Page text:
A new Hike in the Wyrrabalong National Park by Colleen Keating

 

 

It was going to be a short walk in the Wyrrabablong National Park this afternoon, the air so clear and fresh after the many squalls of rain we have experienced in the past week the leaves of the trees and palms and ferns sparkling in the mild autumn sunlight . The sight reminds me of TS Eliot description of thee leaves like children  clapping hands with joy.  The perfect day for a walk. The plan was to walk along the Red Gum Trail to the Swamp Track which I usually walk on a dry path frolicing along to the song of the frogs  on both side in amidst the ferns and palms and towering wonderful Red Gums. However the swamp track had become real  and explained why it is called the Swamp Trackand we learnt that about half way along as it became impassable. And we had to turn back!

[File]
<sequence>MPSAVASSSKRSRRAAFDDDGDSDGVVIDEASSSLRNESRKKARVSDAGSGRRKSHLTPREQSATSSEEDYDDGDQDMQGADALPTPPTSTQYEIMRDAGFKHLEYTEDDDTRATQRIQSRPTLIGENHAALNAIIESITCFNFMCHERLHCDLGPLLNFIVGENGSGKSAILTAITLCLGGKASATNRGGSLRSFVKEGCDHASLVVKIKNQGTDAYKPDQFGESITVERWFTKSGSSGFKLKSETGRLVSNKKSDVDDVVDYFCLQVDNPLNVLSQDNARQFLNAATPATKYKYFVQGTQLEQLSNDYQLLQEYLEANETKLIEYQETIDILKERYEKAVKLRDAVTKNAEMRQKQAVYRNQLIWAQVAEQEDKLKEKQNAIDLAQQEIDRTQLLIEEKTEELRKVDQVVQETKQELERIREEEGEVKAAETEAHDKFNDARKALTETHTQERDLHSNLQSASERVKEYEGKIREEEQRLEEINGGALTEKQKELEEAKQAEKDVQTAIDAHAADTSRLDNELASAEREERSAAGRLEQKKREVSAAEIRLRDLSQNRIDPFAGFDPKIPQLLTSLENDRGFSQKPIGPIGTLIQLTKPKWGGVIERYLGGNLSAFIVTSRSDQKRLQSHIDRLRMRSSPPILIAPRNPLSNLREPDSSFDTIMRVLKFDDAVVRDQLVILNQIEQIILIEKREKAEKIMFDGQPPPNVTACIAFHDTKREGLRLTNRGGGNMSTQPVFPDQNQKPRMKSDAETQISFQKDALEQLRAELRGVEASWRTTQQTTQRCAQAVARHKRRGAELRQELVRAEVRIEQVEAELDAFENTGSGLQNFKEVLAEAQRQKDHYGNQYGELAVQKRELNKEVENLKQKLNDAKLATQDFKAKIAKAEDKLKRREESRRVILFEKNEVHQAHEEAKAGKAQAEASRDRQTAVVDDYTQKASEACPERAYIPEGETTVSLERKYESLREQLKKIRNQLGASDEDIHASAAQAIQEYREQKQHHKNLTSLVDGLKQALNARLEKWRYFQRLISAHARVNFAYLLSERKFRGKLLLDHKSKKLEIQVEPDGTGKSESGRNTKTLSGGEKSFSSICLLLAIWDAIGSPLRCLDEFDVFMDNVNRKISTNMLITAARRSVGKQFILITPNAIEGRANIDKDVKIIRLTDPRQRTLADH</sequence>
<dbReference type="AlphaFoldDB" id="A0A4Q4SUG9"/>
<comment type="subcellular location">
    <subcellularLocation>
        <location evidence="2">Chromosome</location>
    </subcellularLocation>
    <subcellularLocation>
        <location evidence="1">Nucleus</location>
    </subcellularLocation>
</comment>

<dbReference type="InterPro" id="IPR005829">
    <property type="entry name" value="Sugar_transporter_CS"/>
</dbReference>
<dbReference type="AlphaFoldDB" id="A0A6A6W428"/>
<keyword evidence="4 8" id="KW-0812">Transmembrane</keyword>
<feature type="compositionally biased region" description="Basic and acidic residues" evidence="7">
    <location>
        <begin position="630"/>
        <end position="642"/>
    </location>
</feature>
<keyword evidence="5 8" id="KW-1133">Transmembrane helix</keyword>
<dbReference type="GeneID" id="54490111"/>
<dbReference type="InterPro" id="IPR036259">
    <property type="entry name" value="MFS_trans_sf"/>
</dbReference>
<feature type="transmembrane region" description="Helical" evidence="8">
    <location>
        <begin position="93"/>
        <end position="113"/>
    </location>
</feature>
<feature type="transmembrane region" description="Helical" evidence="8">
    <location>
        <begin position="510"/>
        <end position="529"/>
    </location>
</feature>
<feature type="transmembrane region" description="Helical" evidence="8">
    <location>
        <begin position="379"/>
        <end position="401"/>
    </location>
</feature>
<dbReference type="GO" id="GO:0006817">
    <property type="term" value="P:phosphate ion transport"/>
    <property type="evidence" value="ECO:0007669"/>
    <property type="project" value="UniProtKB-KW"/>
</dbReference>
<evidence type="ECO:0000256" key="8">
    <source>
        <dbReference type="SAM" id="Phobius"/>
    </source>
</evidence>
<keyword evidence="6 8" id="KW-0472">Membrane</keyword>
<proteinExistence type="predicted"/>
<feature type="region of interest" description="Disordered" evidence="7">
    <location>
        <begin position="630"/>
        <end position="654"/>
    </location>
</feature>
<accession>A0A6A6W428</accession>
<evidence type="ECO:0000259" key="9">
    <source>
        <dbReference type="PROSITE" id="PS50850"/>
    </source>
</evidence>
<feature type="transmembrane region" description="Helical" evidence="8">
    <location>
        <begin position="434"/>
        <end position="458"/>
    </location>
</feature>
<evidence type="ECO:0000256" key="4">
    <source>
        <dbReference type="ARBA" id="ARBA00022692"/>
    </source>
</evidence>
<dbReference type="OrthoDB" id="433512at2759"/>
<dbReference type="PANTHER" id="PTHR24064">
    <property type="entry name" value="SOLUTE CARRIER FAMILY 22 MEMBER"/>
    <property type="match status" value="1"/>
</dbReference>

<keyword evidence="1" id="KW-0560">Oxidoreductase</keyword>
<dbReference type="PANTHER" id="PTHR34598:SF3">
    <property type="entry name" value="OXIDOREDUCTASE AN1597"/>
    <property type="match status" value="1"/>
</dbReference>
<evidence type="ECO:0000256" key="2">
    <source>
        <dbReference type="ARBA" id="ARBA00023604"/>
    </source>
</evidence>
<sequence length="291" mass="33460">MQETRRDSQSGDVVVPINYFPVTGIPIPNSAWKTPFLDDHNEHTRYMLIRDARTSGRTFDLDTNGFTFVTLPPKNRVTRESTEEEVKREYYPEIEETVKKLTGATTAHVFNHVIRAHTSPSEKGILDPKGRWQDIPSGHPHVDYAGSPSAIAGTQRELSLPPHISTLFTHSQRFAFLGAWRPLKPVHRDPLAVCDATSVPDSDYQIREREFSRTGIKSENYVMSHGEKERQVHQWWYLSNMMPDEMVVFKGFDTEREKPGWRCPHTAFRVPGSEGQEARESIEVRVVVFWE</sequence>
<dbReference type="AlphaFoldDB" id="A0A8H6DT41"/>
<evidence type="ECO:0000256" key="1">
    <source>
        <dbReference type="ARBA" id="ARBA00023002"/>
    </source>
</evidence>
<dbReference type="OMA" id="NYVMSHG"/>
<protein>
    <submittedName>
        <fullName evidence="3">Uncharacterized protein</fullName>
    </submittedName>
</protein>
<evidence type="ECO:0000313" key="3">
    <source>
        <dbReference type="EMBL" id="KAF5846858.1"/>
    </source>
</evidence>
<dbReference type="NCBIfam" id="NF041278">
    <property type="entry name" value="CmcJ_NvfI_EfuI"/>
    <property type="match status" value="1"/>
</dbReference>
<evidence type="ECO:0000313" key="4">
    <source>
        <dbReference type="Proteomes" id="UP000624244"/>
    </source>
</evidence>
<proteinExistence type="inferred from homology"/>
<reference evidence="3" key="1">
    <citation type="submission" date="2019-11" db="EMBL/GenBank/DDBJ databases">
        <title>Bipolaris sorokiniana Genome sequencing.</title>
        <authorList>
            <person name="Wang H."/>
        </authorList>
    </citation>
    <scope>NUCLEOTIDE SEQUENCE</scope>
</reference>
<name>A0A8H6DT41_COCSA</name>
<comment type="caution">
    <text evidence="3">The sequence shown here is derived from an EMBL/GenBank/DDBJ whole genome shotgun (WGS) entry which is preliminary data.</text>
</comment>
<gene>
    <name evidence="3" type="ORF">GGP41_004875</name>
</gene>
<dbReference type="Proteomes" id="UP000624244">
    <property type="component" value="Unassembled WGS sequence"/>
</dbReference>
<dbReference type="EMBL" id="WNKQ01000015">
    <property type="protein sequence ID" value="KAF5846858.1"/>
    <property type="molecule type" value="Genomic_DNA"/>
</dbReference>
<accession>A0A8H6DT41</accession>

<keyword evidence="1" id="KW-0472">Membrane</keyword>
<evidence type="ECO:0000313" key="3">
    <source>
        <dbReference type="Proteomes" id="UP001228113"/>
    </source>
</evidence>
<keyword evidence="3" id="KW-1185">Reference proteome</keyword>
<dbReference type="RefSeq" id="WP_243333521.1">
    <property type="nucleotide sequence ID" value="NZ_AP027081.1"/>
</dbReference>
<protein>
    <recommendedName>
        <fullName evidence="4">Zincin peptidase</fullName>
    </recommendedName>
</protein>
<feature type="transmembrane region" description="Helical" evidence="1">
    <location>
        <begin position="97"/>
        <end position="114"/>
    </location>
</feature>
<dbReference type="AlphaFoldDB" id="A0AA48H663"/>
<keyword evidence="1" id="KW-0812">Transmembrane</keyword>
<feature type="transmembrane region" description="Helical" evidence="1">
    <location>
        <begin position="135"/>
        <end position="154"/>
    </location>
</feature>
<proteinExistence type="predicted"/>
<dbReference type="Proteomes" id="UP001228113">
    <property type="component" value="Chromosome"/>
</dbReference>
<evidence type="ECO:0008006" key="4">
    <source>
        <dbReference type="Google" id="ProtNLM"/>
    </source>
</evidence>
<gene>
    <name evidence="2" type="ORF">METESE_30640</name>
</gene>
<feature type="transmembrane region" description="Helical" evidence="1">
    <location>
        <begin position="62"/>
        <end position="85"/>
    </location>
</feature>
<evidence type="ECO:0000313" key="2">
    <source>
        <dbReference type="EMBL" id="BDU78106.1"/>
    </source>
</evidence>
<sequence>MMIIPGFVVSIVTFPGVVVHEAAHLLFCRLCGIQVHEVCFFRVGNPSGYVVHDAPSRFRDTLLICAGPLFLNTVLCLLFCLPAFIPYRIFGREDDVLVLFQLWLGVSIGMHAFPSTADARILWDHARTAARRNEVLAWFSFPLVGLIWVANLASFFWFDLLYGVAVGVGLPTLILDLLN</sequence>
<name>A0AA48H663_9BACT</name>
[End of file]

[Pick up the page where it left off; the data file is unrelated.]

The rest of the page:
reflection

acoss our track

water flows

into  our world

upside down

So we turned back and decided to do the full track Red Gum Trail joined into the Lilly Pilly Track and then wound back by the bushy Burrawang Track.  Michael did well even though we had not planned to walk that far. We had two pleasant sit downs  on lookout platforms over the Lake.

   

 

Sydney red gums have beautiful bark, which changes colour and texture as it is shed. They have twisted and winding branches, strange looking growths and protuberances and wonderful creamy yellow blossoms when in flower. The unusal shapes especially where the trunks and branches ‘flow’ over obstacles and around obstacles.  They have excellent old growth cavities and hollows for birds and squirrel gliders to shelter.

Besides the Red Gums the Burrawangs and Banksias were spectacular fresh and green after the rain.

 

                           

 

After our hike we settled at Canton beach for a cup of tea from our thermos and we watched a spectacular sunset.

 

 

 

 

 

 

 

 

 

 

 

 

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